After his bounce in Cleveland, Williams was traded to the Yankees in a three-team deal in spring training of ’74. He and Rick Sawyer went to NY; Gerry Moses went to Detroit from NY; Ed Farmer went to NY from Detroit; and Jim Perry went to Cleveland from Detroit. But the Yankees had also acquired Lou Piniella from KC and Elliott Maddox from Texas so Walt got precious little time. And when he did play he didn’t hit as his average crumbled to .112 in only 53 at bats. It turned out that his new eyeglass subscription was a tad off and he repaired that by getting new contacts in the off-season. Topps must have figured those numbers were his death knell and din’t give Walt a card for ’75. But Walt came back, hit .281 as primarily a DH, and made even The Boss happy with his hustle. It was a short-lived comeback, though, as another off-season stockpiling of outfielders led to his release early in ’76. That would end his playing time in the States and he finished with a .270 average.
In ’76 Williams hooked up with the Nippon Ham Fighters in Japan for whom he hit .288 his first season but then soured on what he considered a lack of aggressive play and came back west after the ’77 season. He then played for three years in Mexico, for Monterrey, Chihuahua, and Juarez, hanging his spikes up after the ’80 season. While playing in the US he had returned to Brownwood and from ’81 to ’87 worked at the city’s community center as a mentor for troubled kids. In ’88 he returned to baseball as a White Sox hitting and outfield instructor. In ’89 he played in the Senior League before returning as a coach, first in the Houston system, and then for the Texas one. From ’92 to ’94 he was a manager in the latter chain and went a combined 187-228. He then returned to Brownwood where since ’95 he has been the city’s director of recreation. He also plays a mean game of golf and a couple times has shot under his age which is pretty impressive given that he’s only 68.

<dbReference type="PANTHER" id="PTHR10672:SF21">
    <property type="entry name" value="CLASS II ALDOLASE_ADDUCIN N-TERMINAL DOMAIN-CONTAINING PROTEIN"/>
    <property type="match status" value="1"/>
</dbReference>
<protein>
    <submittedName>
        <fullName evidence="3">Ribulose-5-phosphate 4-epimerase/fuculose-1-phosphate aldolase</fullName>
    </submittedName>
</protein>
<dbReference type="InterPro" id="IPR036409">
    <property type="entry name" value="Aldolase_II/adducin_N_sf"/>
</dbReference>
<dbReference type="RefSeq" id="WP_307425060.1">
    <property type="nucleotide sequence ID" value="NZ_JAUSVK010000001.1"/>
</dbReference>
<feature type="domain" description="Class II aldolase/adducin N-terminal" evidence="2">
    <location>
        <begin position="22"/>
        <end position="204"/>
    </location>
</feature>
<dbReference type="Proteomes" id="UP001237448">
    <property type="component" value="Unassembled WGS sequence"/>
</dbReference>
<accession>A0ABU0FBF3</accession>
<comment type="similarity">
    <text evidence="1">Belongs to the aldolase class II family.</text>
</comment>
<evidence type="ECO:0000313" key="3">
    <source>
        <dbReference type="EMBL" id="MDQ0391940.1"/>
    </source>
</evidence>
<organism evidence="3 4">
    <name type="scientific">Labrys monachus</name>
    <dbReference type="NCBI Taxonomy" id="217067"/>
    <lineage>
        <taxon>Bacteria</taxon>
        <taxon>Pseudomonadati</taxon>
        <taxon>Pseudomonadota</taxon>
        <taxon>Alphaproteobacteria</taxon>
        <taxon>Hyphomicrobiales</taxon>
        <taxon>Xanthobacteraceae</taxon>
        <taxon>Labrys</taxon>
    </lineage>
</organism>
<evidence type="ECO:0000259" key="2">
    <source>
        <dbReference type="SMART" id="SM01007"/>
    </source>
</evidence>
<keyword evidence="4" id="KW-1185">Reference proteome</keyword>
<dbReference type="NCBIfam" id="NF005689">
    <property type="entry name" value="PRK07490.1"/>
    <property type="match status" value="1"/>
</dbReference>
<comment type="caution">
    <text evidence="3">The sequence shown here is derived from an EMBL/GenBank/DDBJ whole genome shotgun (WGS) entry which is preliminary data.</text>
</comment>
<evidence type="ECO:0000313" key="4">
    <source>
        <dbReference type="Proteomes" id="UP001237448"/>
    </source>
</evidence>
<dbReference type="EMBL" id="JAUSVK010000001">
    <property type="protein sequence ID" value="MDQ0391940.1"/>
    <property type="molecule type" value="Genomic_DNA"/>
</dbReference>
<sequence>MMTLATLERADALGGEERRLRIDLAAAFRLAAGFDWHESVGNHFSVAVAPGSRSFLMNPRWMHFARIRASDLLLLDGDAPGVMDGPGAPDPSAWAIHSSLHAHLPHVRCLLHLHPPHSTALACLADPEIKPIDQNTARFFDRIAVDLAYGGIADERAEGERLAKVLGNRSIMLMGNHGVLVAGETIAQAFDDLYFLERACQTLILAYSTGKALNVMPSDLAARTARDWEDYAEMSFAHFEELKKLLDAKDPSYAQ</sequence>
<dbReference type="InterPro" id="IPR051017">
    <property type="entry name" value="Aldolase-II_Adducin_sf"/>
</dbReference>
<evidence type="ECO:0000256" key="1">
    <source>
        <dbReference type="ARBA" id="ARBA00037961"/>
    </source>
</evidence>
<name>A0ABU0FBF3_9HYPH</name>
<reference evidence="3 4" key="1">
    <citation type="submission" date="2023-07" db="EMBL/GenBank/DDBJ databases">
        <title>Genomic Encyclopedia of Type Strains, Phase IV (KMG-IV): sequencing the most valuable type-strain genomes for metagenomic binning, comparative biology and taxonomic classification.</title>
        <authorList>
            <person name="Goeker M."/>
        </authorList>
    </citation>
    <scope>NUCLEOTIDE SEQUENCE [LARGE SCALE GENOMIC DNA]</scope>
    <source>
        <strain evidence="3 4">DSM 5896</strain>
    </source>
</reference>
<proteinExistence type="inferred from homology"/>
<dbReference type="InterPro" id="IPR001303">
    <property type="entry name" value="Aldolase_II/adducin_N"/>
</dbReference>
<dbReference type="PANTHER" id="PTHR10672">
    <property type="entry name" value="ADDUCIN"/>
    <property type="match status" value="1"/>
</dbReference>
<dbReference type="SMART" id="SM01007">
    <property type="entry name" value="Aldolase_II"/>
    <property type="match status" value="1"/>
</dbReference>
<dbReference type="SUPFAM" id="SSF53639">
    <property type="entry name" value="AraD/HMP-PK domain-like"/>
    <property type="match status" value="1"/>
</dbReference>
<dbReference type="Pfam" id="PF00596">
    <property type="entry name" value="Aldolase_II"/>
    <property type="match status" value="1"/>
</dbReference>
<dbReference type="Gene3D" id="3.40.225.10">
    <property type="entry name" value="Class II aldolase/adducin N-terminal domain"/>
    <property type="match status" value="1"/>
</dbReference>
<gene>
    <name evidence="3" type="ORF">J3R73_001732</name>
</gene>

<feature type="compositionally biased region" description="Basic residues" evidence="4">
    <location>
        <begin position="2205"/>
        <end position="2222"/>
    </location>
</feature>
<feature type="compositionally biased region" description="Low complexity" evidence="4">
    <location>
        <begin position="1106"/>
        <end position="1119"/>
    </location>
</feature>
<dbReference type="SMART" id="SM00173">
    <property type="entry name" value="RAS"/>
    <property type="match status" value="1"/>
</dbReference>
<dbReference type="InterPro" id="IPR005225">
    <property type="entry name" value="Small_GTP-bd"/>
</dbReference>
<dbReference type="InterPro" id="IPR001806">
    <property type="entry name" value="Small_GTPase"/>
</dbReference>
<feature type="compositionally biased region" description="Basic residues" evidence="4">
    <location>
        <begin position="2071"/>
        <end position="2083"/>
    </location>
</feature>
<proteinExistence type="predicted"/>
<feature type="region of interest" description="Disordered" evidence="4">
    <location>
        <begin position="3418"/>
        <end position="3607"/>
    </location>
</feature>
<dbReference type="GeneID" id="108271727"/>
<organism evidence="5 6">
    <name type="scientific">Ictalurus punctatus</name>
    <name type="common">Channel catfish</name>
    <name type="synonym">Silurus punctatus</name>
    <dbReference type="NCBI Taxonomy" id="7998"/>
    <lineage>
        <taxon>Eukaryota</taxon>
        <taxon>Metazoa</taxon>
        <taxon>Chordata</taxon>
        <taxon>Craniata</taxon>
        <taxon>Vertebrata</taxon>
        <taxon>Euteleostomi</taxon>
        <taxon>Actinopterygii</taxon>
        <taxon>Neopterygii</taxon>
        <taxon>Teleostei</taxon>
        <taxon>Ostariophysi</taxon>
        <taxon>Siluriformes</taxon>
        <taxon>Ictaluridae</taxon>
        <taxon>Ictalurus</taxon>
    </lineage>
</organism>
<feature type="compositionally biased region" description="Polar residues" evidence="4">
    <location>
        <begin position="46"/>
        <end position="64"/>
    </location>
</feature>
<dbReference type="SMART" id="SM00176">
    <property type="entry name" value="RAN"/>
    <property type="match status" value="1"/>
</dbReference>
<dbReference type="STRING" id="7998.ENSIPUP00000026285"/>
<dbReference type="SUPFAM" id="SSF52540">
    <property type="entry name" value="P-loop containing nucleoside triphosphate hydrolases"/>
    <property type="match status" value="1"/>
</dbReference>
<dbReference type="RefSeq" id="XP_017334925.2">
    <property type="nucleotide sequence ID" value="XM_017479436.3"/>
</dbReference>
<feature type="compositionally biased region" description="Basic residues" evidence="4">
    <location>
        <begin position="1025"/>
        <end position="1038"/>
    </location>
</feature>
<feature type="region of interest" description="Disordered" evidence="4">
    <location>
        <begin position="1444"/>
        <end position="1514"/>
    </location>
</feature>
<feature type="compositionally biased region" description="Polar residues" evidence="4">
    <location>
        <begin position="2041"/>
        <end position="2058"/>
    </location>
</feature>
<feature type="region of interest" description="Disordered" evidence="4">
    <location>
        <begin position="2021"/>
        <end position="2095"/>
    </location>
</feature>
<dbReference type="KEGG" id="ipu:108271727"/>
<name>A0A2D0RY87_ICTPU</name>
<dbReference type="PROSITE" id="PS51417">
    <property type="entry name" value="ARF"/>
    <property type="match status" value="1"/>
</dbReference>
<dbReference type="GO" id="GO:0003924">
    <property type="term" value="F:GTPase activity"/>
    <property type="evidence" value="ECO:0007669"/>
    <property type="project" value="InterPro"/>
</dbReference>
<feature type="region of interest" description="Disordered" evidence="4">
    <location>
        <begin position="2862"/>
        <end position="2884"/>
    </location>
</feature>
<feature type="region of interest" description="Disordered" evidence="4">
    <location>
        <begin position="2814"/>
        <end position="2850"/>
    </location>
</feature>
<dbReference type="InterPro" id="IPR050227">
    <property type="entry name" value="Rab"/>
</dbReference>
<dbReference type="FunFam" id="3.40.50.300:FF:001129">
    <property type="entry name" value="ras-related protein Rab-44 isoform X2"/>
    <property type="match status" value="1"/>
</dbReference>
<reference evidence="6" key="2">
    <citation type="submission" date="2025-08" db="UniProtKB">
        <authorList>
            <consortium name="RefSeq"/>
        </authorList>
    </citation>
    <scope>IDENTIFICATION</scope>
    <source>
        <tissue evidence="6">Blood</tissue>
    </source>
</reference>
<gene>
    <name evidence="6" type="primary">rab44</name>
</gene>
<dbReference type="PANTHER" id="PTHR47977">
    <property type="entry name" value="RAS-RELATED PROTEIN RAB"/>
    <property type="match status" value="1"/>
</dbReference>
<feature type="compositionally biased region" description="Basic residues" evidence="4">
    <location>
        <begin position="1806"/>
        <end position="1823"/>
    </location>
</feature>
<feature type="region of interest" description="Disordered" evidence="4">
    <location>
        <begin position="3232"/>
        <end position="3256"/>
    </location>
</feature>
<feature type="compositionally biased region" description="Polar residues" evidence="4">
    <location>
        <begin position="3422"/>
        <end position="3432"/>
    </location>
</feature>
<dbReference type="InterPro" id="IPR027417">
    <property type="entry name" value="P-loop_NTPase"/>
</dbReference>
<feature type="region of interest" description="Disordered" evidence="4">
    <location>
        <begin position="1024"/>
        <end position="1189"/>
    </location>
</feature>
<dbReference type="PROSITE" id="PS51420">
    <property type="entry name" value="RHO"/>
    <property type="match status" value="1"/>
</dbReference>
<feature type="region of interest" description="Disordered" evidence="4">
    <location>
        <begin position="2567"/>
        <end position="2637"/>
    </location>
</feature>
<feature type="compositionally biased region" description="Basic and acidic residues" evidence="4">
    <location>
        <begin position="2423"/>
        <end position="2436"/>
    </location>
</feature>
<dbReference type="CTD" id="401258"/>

Both of the seasons mentioned in the star bullets Walt was his league’s MVP. If his signature is any indication he was probably a pretty good artist.
Folkers and Williams sounds like another law firm but let’s hook them up through baseball:
1. Williams and Dick Allen ’72 White Sox;
2. Allen and Lou Brock ’70 Cards;
3. Brock and Rich Folkers ’72 to ’74 Cards.